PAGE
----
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Fat City

Vegetarian soul food? Naturally Yours serves up "buffalo things" and smothered steaklet

My lentil soup comes to the table piping hot. It has a vaguely Indian aroma; there's cumin in it for sure, and maybe a little curry powder? The beans are cooked very soft, and the flavor is lovely. Hot soup on a cold winter night really hits the spot, which is no doubt why January has been designated National Soup Month.

For my entrée, I order the vegetarian smothered steak with mashed potatoes and vegetables. The fake meat is something called a steaklet, and it tastes just like meat loaf. No fooling! There's some kind of fake gravy too, made with a vegetable stock, I guess. The mashed potatoes and sautéed squash, carrots and onions are real. Eaten together, the fake ground meat and mashed potatoes manage to register on the palate as comfort food. I'd put this right up there with my top vegetarian restaurant dinner experiences.

The veggie burger, which is called a Garvey burger, is also pretty impressive. First, it's huge. Plus, Naturally Yours makes its own patties, so they taste fresher than the frozen ones. I once did a tasting of ten top-selling veggie patties, so I know how bad this stuff gets. The Garvey is one of the best. That doesn't mean you're going to swear you're actually eating a hamburger. It just means that the average meat lover could choke one down on a slow day. In my book, that's saying a lot.

If you have to eat a veggie burger, the Garvey -- with its fresh-made patty -- is one of the best.
Deron Neblett
If you have to eat a veggie burger, the Garvey -- with its fresh-made patty -- is one of the best.

Details

713-520-0924. Hours: Monday through Friday, 11 a.m. to 8 p.m.; Saturday, noon to 6 p.m.

Lentil soup: $4.95
Buffalo things: $6.95
Garvey burger: $6.50
Vegetarian smothered steak: $8.95
Hormone-free sirloin: $11.95

4830-A Almeda

I was delighted to see that Naturally Yours also sold real meat. Oddly, my friend's hormone-free sirloin is by far the worst thing we sample. He ordered it medium-rare, but it comes to the table about five minutes past well done. That doesn't matter much anyway, because the steak is a mess of gristle and chewy fat drenched in a dark brown steak sauce. It's completely inedible.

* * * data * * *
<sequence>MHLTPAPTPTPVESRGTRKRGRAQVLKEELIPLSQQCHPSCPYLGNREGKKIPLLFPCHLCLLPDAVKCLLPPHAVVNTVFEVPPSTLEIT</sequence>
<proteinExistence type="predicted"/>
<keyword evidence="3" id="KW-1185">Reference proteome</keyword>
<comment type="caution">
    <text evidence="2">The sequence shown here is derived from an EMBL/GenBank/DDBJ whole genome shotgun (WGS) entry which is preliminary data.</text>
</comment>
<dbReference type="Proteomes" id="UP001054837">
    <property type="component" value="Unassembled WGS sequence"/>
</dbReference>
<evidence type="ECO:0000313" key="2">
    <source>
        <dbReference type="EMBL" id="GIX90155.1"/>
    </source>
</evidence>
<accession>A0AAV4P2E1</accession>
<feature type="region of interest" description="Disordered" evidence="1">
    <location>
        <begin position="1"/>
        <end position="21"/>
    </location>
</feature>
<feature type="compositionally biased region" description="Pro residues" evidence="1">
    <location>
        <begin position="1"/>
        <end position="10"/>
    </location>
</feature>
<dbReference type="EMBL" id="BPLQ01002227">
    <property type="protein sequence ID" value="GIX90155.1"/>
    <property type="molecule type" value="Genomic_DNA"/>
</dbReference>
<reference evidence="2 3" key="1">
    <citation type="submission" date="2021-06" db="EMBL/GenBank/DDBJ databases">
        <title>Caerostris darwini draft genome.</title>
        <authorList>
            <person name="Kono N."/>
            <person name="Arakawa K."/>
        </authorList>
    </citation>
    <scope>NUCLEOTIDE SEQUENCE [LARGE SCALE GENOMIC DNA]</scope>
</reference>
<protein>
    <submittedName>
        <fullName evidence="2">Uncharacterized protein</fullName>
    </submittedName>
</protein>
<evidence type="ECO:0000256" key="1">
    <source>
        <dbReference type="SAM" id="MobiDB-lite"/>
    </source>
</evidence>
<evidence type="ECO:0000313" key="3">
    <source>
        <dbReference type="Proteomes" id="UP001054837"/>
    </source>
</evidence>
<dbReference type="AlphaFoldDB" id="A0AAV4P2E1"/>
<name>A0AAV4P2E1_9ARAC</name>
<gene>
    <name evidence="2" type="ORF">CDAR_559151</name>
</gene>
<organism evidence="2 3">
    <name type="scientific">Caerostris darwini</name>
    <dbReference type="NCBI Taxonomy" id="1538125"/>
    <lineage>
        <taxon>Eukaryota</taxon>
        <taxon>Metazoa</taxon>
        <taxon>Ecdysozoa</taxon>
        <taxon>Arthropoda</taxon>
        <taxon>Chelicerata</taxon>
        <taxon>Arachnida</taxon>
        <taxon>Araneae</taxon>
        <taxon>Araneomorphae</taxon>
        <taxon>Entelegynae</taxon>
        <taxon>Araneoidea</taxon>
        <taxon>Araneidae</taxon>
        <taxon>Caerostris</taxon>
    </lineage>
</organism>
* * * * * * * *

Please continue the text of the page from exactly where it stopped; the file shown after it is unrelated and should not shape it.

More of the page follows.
"Your fake meat tastes more like meat than my steak," he observes.

"What kind of steak sauce is that, A1 or HP?" we ask a waitress.

She says she doesn't know. She doesn't eat meat.

"That figures," grumbles the steak eater.

"That'll teach you to order meat in a restaurant run by vegetarians," the fake-burger eater opines.

Some vegetarians like meat-substitute cuisine; others find it lame. If you're a meat substitute-loving vegetarian (or a meat eater cutting down on cholesterol), I highly recommend Naturally Yours. As unlikely as vegetarian soul food might sound, it's one of the best approaches to vegetarian cooking I've tasted. Covered in barbecue sauce or spicy chicken wing dip, or gravy and mashed potatoes, the texturized vegetable protein patties recede into a larger whole of familiar flavors where they can be more easily mistaken for actual meat.

I order another beer in honor of the upcoming Healthy Weight Week (sponsored by the Healthy Weight Journal, www.healthyweight.net). Its organizers argue that dieting is a waste of time and that we should focus on healthy lifestyle habits instead. I'll drink to that! They're also the sponsors of the January 22 Rid the World of Fad Diets and Gimmicks Day, dedicated to exposing quackery in the weight loss field.

Speaking of quackery, I got a shock the morning after my dinner at Naturally Yours. Sitting at my kitchen table reading the paper and eating my oatmeal (yes, January is National Oatmeal Month, www.quakeroatmeal.com), I read that the "fattest city" designation is not based solely on obesity. The magazine also factors in the number of fast-food joints per capita, TV viewing habits, climate, air quality, average commute time, parklands and other quality-of-life indexes.

I threw down my spoon in disgust. (I never did like oatmeal anyway.) Forget about dieting -- and healthy lifestyles, too. The only way to get Houston off the top of this fat-city list is to jackhammer up the freeways, turn the oil refineries into parks, stop watching TV, oh, and change the climate.

Men's Fitness magazine, by the way, is headquartered in the San Fernando Valley, a Los Angeles suburb best known for gridlock, perma-smog and warring Latino street gangs.

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